Rosh Hashanah: My Facebook Antidote.
On Rosh Hashanah we review our life as it actually is, free from illusion and spin.
After years of planning and saving, my family and I were finally realizing our dream: spending a summer in Israel.
Our friends back home asked us to send photos and posts and I was happy to oblige. "Salad for breakfast!" I posted one day, with a picture of my son beaming, his plate piled high. "Likes" and positive comments poured in. "Flowers from the market!" ushered more enthusiastic feedback. No detail was too mundane to blog about: I loved the unaccustomed acclaim, as my every photo or posting garnered comments, replies, and "thumbs up" on social media.
It seemed like everyone I knew was busy blogging and posting about their summer too. One acquaintance gushed how great her kids were doing at camp; another showed pictures of her beaming children enjoying their summer at home. A friend posted pictures of the breathtaking beach she was on in France; another shared pictures of her beautiful family enjoying a casual sunset stroll. Scrolling through my inbox one night, I thought we all sounded like advertising execs instead of real people
Why was I so intent on creating a perfect vision of what our vacation was supposedly about?
My post about the Bloomfield Science Museum was one turning point. "Fun at Jerusalem's amazing Bloomfield Museum of Science!" Friends congratulated me on finding such creative places to take my children; their comments made me squirm. Why had I even shared photos of our supposedly-magical visit, anyway? In reality, my kids were too cranky and tired that day to appreciate the museum's attractions, and we left after my son mishandled a toy, dropped it on his finger, and started screaming. None of that made it into my glowing facebook post, of course.
Here are some other items that never made it into my emails or social media posts:
- our first visit to an Emergency Room, after my son cut his foot
- our second visit to an ER, the following week, after that cut got infected
- my bank card malfunctioning and running out of money
- a kind storekeeper giving my kids free french fries after he watched me count out coins to buy food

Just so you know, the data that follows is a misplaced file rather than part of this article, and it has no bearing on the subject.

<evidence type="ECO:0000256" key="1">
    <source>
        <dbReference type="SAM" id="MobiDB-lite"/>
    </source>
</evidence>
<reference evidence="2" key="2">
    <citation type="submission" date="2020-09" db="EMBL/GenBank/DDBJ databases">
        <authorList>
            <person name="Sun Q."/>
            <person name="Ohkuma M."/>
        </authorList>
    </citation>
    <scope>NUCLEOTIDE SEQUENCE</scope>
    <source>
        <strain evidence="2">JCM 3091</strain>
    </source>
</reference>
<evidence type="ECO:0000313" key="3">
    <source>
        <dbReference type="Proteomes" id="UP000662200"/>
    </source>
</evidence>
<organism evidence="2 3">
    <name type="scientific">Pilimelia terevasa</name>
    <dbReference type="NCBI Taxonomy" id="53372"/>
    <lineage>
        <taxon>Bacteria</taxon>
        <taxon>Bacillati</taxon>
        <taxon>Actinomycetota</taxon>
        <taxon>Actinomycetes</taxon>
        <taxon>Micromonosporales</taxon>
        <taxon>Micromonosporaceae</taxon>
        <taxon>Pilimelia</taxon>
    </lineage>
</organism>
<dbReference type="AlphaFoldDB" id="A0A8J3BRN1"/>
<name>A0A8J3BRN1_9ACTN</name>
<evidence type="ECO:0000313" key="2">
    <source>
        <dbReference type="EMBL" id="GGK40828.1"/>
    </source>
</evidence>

- our third Emergency Room visit, this time in an ambulance, after another son cut his foot
- missing my husband terribly after he returned home to go back to work
The summer's lowest point for me was the night after that third ER visit. Thank God, my son was okay, but I had to tramp all around Jerusalem one hot night to fill a prescription for him, exhausted, upset, and starving.
Spend time examining something many of us don't make nearly enough time for: Real life, the unedited version.
"That's the vacation we should be having!" I e-mailed later to a friend who'd posted amazing pictures from her vacation in France. "I walked for miles through the streets!" "I'm tired!" "Today was horrible!" It felt so good to honestly report that our trip wasn't all bliss and good photo-ops. My friend confided that her trip had had huge problems, too, and now she was back home in London, nothing was going right. As we messaged back and forth late into the night, I felt the first real connection I had all summer.
"I wish there were a Facebook where we could post these things!" I messaged, and she came back with the best advice I'd heard all summer: "I agree. It could be called 'Real Life'!"
Now that summer is over I’m preparing for Rosh Hashanah and it is the perfect antidote to Facebook. On Rosh Hashanah we stand completely naked before God, reviewing our life as it actually is, free from illusion and spin. Instead of polishing our image, we ruthlessly question our actions; instead of spending time focusing on how other people see us, we take a long, honest look at how we see ourselves.
This Rosh Hashanah, try taking a look at your past year, not as you wanted it to be, or presented it to the world, but as it truly was. Spend time examining something many of us don't make nearly enough time for: Real life, the unedited version.